It’s no surprise a presidential candidate needs millions of dollars to run a campaign, and the 2012 US election is no exception.
Although money alone is no guarantee for an election win, it certainly does help. Mitt Romney, the current lead in the six-man GOP presidential race, has raised a total of $56 million in campaign funds for 2011, according to The New York Times.
Romney drew in $24 million in the fourth quarter of 2011 alone and is going into the new year with more than $19 million cash on hand. Romney’s fundraising figures dwarfs the other Republican presidential candidates in comparison.
Rivals Texas Rep. Ron Paul collected $13 million in the fourth quarter while former House speaker Newt Gingrich raised $9 million.
The former Massachusetts governor won the New Hampshire primary with 39 percent of the votes with Paul at 23 percent and Huntsman coming in third at 17 percent.
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There is a different funding strategy Romney and his staff has taken this time around: he has made zero personal contributions into his own campaign – a clear shift from his 2008 strategy where he spent $40 million of his own into his bid.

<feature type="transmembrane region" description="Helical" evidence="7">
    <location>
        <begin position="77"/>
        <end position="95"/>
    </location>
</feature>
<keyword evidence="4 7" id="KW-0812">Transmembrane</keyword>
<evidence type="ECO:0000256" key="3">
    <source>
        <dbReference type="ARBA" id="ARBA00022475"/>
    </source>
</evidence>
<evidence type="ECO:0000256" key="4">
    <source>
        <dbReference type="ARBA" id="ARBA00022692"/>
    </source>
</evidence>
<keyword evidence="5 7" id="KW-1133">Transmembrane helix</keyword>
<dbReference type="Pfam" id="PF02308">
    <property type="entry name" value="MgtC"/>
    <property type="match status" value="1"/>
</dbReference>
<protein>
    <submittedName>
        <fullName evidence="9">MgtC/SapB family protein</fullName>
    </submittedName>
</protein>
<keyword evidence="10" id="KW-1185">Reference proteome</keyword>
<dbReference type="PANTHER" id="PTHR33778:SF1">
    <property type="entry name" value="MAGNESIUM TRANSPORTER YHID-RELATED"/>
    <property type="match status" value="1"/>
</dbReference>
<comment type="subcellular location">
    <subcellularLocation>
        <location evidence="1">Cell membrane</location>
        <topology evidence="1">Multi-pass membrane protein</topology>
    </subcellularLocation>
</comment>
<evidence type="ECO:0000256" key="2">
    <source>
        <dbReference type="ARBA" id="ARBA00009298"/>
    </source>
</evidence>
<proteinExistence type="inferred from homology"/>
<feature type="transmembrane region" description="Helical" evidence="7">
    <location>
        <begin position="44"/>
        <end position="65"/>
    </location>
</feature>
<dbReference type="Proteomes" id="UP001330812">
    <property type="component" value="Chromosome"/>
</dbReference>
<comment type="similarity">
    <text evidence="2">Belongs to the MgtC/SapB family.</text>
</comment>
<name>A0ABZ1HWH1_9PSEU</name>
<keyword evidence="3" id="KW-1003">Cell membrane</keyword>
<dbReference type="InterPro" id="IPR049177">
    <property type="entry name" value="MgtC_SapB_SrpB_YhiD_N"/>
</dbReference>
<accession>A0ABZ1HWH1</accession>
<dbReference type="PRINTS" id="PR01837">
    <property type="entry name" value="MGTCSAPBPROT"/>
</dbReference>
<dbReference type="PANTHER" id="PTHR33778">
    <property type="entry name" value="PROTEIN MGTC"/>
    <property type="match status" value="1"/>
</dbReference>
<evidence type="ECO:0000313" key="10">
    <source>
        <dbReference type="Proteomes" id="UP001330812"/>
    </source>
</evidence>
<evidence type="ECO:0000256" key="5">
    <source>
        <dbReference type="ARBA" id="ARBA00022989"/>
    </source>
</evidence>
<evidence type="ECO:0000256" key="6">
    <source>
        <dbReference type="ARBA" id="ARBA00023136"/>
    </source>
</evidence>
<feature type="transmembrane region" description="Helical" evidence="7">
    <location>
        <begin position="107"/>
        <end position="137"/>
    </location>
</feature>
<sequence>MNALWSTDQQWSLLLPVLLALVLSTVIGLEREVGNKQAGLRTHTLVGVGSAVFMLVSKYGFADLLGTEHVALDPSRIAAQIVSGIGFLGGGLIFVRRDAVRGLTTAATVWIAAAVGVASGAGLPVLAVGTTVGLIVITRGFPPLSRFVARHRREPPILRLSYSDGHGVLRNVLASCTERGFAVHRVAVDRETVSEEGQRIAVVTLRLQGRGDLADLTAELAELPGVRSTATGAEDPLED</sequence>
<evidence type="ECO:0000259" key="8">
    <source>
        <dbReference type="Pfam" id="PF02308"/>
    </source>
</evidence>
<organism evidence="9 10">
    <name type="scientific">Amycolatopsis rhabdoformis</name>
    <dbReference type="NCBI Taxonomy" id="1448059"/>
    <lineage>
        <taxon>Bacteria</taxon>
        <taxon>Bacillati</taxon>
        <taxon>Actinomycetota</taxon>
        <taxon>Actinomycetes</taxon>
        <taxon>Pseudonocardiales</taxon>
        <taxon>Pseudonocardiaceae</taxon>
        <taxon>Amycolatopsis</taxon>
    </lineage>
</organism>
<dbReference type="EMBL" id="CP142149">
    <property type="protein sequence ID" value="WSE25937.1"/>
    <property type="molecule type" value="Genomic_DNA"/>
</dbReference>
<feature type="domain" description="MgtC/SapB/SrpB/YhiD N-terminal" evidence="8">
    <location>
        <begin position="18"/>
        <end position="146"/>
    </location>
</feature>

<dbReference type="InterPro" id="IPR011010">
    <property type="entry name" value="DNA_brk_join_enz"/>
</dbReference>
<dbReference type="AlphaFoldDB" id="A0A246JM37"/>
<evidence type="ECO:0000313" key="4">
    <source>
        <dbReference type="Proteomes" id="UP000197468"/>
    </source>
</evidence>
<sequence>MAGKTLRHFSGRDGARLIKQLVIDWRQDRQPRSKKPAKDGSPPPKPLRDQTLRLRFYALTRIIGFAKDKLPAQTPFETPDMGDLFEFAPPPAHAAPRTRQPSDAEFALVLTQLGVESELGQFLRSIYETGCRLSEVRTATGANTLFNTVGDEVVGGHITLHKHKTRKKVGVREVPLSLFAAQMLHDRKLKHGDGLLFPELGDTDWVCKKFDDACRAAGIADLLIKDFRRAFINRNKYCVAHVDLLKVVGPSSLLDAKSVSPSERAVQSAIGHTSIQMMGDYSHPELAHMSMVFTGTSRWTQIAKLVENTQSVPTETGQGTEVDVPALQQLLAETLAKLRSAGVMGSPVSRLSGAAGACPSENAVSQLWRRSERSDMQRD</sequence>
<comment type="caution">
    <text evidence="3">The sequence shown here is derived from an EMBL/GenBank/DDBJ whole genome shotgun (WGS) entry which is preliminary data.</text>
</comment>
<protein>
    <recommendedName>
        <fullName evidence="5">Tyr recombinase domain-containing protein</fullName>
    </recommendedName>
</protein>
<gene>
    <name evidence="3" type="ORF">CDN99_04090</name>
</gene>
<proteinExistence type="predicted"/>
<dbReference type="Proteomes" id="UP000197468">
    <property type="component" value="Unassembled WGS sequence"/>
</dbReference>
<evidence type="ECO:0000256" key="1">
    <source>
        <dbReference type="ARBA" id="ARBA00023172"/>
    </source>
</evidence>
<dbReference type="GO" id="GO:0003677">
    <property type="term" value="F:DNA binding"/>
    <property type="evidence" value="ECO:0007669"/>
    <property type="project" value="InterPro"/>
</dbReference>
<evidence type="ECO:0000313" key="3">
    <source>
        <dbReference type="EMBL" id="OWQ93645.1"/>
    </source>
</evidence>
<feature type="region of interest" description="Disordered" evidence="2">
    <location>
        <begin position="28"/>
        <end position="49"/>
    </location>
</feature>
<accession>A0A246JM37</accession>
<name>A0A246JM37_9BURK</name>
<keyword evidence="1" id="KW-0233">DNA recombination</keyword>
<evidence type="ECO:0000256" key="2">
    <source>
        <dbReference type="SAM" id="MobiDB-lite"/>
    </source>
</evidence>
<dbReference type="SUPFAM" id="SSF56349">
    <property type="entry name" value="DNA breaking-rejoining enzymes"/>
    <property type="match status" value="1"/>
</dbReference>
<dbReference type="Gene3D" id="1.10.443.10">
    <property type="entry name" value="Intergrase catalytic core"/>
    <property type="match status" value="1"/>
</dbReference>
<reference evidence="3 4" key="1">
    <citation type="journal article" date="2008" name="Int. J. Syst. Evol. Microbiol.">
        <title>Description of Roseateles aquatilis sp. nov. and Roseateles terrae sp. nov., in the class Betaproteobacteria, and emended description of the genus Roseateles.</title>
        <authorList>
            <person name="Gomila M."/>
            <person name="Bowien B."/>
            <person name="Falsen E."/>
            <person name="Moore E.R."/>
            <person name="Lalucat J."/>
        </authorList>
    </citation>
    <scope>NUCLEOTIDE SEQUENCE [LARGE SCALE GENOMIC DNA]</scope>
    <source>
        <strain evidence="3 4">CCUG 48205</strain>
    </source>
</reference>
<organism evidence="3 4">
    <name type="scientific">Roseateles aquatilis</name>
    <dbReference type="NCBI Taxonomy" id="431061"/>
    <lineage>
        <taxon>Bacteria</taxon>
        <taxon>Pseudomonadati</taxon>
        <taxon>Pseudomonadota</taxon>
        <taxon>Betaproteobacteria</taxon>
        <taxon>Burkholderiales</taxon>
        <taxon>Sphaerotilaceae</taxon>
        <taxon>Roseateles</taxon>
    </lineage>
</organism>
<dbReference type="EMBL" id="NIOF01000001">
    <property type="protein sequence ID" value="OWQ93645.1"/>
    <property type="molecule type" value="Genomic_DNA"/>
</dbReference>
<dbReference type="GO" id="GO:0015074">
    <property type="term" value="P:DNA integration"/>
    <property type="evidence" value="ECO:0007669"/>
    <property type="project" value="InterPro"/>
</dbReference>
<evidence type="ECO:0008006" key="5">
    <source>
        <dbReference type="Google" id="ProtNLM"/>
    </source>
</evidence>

Although Romney is beating his GOP rivals in bringing in campaign cash, Obama has been taking advantage of his early lead in campaign fundraising.
The Times reported in October that Obama has spent close to $87 million since the start of 2011 to finance his campaign efforts.
But no amount of campaign fundraising can ignore this historical challenge: no US president in since Franklin Roosevelt has been re-elected with an unemployment rate higher than 7.2 percent and a struggling economy.
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Political analysts have said Romney could be a strong enough candidate to run against President Barack Obama who sits at a 47 percent approval rating.
Romney might have won New Hampshire, but he still faces South Carolina where he is expected to have a harder time among social conservatives and evangelicals.